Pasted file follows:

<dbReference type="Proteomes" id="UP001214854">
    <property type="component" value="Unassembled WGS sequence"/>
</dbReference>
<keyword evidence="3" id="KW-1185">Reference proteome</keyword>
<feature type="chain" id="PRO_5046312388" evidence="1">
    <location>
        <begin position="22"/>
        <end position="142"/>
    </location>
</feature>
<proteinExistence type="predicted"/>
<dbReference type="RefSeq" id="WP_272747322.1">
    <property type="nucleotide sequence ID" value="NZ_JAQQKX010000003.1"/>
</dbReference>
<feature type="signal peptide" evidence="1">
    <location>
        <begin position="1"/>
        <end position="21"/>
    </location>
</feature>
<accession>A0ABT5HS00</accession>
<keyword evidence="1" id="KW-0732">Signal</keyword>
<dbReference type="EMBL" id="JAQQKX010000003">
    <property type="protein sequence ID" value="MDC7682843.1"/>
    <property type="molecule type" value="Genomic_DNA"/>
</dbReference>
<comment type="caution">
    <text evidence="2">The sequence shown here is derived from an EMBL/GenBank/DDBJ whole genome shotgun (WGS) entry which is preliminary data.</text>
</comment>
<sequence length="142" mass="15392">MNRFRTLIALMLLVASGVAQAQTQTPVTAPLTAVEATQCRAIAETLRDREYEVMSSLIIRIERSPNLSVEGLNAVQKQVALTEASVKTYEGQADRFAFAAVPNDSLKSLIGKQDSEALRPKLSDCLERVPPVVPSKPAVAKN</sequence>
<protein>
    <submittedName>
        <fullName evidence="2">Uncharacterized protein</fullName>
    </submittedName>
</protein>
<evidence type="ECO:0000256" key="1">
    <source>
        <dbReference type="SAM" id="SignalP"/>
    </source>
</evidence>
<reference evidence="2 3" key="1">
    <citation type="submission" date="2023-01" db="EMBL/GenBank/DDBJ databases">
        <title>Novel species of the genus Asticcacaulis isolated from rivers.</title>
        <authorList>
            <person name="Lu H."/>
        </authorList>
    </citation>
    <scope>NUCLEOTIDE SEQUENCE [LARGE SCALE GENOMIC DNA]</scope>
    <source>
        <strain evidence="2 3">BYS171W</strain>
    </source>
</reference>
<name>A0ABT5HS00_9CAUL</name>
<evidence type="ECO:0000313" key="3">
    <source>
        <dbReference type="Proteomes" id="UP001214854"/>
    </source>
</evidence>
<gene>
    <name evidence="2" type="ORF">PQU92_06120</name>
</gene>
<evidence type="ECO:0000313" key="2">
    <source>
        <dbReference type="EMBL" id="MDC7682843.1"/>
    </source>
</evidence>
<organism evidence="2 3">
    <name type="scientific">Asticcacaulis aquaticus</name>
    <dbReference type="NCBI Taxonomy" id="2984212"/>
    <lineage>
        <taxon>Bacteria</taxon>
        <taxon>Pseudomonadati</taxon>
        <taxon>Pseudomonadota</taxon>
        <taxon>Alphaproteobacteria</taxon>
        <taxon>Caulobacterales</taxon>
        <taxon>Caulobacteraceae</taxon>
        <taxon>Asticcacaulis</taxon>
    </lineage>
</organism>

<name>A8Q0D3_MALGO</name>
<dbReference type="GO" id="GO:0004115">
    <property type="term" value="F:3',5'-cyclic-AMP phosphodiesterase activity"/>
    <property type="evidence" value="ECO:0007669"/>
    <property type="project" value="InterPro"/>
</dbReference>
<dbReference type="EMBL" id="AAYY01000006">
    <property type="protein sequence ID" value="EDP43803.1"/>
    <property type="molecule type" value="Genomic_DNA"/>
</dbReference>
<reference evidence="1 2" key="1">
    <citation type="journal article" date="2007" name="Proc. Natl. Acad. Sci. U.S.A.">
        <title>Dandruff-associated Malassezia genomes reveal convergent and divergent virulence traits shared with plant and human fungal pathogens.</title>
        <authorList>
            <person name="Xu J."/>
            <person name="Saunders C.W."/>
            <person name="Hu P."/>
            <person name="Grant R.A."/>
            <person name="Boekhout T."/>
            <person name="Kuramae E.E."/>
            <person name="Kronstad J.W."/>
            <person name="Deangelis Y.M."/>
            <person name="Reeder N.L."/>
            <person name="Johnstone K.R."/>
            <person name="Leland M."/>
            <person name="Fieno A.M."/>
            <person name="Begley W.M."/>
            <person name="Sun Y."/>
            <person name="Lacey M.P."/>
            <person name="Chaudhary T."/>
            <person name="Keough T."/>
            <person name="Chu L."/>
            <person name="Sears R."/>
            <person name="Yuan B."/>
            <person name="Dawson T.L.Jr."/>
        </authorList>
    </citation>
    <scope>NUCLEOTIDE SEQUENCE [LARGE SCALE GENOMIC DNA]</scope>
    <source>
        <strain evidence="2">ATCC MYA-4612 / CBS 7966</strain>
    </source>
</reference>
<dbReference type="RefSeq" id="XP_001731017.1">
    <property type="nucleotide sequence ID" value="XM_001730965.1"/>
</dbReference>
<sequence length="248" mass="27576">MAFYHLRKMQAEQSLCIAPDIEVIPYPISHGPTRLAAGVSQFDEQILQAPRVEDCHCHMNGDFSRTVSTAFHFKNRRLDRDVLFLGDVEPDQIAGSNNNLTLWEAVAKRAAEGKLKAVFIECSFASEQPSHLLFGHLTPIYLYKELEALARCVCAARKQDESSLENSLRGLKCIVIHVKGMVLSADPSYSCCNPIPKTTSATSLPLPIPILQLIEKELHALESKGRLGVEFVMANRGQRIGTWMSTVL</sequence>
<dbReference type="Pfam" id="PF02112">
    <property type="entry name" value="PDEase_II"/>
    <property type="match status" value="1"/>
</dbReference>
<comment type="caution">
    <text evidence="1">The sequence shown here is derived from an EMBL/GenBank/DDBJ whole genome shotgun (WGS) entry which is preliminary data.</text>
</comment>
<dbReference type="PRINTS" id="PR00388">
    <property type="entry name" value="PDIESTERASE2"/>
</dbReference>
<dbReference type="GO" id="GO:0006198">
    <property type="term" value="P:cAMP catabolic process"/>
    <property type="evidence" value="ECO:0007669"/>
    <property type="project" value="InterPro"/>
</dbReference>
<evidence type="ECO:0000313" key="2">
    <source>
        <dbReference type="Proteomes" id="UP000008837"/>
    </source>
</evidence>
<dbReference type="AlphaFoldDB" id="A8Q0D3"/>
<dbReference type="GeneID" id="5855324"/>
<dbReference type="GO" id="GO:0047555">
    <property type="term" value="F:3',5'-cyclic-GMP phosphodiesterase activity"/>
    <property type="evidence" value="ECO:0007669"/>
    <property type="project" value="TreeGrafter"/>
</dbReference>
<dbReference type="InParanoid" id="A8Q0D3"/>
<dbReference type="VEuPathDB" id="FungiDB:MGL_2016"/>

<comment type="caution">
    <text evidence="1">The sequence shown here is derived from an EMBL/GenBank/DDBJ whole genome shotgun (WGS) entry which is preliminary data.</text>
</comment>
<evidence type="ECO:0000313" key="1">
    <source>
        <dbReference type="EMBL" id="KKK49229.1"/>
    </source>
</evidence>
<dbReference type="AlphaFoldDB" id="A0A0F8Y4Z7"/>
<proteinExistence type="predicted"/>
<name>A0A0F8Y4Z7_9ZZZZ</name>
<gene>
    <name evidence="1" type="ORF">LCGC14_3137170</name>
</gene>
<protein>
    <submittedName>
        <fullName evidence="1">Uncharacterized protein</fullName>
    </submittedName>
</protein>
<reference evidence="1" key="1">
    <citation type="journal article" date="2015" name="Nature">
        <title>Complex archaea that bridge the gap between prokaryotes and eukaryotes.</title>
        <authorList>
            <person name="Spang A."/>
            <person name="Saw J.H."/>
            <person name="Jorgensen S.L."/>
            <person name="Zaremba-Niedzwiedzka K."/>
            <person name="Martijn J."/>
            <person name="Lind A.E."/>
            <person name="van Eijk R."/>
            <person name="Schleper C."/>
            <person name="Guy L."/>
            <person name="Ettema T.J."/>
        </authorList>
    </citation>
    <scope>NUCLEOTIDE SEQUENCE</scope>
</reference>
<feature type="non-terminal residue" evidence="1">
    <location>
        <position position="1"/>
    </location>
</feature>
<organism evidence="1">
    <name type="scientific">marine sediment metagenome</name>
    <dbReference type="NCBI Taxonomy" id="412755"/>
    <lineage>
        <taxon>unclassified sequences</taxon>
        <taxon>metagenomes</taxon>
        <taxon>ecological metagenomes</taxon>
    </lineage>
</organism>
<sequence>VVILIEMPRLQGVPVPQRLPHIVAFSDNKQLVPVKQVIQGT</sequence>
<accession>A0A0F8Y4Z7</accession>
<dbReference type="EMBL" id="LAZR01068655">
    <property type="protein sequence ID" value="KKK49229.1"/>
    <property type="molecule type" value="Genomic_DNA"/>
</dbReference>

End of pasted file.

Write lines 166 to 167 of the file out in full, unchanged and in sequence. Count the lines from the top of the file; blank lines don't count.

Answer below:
<gene>
    <name evidence="1" type="ORF">LCGC14_3137170</name>